It’s a small coup for the institute, which began working in Watts in 2007 and is best known for the 10 preschool sites it runs in the community. Yet it offers more than just free preschool.
In space once occupied by the closed Los Angeles County South Health Clinic, the institute is pulling together clinical and mental health services, family services such as parenting training, and youth development programs that include art classes and leadership training. Parents walk in the door to sign up for Head Start and often access other needed services.
“Children’s Institute in an arrangement with the county was able to take over the space and we have renovated one of the two buildings in order to provide our blend of youth development and clinical and family support services here at this site,” said Nina Revoyr, the institute’s executive vice president.
The Gehry project will further centralize the institute's services within a campus setting and advance a larger vision to visually transform the low-income neighborhood of Watts.
“Other than the Watts Towers, which are spectacular and beautiful and special, there’s not a lot in the community that speaks of beauty, that speaks of dreaming, that speaks of perseverance and a whimsical sense of possibility,” Revoyr said.
Jacqueline Atkins, a psychologist and executive with the Children's Institute, grew up in Watts and went regularly with her mother to the County South Health Center for routine health needs. She remembers visiting the rundown center for immunizations; it also served as a place to treat sexually transmitted diseases.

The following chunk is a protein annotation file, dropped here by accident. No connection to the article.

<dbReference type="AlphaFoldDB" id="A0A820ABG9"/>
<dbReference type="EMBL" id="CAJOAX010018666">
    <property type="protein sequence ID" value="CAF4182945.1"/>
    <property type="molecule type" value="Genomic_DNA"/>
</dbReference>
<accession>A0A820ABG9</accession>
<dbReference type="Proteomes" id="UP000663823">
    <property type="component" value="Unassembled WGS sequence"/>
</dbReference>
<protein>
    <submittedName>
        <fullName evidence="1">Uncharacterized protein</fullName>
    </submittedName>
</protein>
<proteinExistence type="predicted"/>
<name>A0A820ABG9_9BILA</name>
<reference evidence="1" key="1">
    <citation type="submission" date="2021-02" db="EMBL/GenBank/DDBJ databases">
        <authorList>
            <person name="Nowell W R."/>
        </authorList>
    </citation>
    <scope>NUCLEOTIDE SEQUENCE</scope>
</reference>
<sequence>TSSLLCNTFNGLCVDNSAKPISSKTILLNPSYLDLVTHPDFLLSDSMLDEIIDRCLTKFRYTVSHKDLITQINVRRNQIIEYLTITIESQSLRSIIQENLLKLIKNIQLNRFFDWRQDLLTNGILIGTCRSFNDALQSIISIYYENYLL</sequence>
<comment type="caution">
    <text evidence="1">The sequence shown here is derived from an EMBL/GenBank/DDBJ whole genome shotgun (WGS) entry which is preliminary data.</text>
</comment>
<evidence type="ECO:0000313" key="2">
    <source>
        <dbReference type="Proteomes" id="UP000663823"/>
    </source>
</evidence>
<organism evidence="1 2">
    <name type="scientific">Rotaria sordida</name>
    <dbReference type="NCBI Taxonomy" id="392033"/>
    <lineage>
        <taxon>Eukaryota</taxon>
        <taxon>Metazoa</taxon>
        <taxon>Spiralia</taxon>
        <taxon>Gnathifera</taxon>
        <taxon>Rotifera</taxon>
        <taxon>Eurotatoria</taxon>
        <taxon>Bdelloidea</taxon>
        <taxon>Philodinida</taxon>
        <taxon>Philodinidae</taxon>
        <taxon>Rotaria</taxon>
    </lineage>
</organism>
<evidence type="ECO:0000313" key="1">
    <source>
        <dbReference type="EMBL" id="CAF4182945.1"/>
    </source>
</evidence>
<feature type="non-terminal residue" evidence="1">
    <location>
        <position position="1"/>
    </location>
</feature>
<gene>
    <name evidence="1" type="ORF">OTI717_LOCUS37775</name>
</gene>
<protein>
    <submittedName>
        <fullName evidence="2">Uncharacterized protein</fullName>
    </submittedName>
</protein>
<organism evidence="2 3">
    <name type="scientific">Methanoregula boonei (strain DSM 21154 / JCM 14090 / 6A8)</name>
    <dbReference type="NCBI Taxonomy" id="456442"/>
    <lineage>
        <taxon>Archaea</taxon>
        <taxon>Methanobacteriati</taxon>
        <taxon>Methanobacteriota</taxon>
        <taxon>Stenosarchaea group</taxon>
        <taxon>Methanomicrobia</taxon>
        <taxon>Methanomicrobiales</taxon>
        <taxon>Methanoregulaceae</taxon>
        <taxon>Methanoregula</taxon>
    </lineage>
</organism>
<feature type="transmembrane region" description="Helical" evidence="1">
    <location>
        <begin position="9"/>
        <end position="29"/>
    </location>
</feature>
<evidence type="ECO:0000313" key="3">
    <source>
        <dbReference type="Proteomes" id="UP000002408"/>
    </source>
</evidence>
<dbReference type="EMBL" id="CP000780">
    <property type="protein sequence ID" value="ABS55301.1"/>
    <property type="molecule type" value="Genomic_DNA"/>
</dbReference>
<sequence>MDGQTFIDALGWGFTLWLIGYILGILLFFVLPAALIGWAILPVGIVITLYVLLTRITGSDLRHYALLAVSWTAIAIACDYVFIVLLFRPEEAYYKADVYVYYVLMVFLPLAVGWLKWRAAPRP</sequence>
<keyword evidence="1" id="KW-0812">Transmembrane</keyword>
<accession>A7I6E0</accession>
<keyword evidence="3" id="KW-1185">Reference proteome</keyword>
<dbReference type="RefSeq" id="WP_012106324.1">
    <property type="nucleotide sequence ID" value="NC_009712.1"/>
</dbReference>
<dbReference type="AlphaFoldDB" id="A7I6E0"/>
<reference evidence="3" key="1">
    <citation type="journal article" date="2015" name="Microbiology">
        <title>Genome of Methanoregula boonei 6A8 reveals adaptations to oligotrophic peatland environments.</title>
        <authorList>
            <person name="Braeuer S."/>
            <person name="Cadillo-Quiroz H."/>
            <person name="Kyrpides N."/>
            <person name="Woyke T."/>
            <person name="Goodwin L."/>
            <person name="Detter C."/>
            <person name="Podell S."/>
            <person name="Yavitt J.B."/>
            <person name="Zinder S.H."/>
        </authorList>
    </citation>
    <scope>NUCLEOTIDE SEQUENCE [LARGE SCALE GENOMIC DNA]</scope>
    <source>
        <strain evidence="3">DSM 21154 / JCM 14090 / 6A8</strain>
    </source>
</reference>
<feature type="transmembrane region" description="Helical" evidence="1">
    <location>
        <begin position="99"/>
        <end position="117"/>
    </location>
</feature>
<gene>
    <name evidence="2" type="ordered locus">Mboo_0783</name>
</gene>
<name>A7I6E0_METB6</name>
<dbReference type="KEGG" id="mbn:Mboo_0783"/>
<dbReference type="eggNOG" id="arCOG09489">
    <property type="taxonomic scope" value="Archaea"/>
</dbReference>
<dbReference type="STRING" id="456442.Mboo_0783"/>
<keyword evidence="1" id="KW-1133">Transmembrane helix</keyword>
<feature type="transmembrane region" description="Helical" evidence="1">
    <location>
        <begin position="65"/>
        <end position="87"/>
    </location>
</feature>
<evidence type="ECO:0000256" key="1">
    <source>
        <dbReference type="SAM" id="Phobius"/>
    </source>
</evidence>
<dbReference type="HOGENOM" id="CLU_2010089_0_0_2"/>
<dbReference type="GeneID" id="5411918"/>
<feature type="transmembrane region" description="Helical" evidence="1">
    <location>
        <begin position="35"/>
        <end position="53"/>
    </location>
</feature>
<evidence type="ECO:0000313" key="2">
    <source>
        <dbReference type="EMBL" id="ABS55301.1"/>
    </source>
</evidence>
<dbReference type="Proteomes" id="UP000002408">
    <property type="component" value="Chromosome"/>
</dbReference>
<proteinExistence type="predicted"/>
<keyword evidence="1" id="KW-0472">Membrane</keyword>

“How depressing to realize what every child and every adult, what messages they received every day in this community,” Atkins said.
Jacqueline Ortega, who also grew up in Watts, expects the new design with centralized services will help her and other young mothers.
She and her family utilize many of the Children’s Institute services, from Early Head Start to parenting classes, where she has learned to use timeout instead of shouting or hitting.
“It would be useful to go in one place,” she said. “It’s kind of hard getting two little ones, one falls asleep and then the other, and to be moving about in different places, it’s kind of difficult.”
Plans call for Gehry to deliver his designs by the end of the year. Then begins the institute’s fundraising effort to secure the needed tens of millions of dollars. Donations are already coming in, some of them in the seven-figure range, according to Revoyr.
Construction is scheduled to begin in 2016, with the campus opening in Watts in 2017.